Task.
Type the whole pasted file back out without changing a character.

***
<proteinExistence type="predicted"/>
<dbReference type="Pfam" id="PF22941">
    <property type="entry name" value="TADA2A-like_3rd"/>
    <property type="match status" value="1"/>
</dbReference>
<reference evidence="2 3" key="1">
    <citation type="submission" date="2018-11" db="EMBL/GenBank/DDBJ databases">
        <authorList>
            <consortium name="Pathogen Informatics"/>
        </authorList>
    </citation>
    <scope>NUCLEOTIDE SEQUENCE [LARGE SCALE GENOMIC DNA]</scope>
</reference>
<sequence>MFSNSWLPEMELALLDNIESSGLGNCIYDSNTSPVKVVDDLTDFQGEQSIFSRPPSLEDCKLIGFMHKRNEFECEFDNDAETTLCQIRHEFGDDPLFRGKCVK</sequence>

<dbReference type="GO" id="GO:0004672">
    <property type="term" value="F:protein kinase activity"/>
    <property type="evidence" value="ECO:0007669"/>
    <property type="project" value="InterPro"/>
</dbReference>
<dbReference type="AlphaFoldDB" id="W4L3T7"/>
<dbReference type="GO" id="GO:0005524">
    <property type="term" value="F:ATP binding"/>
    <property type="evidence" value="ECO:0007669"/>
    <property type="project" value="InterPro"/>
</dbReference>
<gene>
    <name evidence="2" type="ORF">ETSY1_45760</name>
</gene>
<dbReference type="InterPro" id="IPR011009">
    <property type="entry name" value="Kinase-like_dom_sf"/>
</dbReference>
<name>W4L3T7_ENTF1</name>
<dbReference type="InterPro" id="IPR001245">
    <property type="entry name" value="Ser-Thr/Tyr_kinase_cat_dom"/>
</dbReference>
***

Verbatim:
<proteinExistence type="predicted"/>
<dbReference type="Pfam" id="PF22941">
    <property type="entry name" value="TADA2A-like_3rd"/>
    <property type="match status" value="1"/>
</dbReference>
<reference evidence="2 3" key="1">
    <citation type="submission" date="2018-11" db="EMBL/GenBank/DDBJ databases">
        <authorList>
            <consortium name="Pathogen Informatics"/>
        </authorList>
    </citation>
    <scope>NUCLEOTIDE SEQUENCE [LARGE SCALE GENOMIC DNA]</scope>
</reference>
<sequence>MFSNSWLPEMELALLDNIESSGLGNCIYDSNTSPVKVVDDLTDFQGEQSIFSRPPSLEDCKLIGFMHKRNEFECEFDNDAETTLCQIRHEFGDDPLFRGKCVK</sequence>

<dbReference type="GO" id="GO:0004672">
    <property type="term" value="F:protein kinase activity"/>
    <property type="evidence" value="ECO:0007669"/>
    <property type="project" value="InterPro"/>
</dbReference>
<dbReference type="AlphaFoldDB" id="W4L3T7"/>
<dbReference type="GO" id="GO:0005524">
    <property type="term" value="F:ATP binding"/>
    <property type="evidence" value="ECO:0007669"/>
    <property type="project" value="InterPro"/>
</dbReference>
<gene>
    <name evidence="2" type="ORF">ETSY1_45760</name>
</gene>
<dbReference type="InterPro" id="IPR011009">
    <property type="entry name" value="Kinase-like_dom_sf"/>
</dbReference>
<name>W4L3T7_ENTF1</name>
<dbReference type="InterPro" id="IPR001245">
    <property type="entry name" value="Ser-Thr/Tyr_kinase_cat_dom"/>
</dbReference>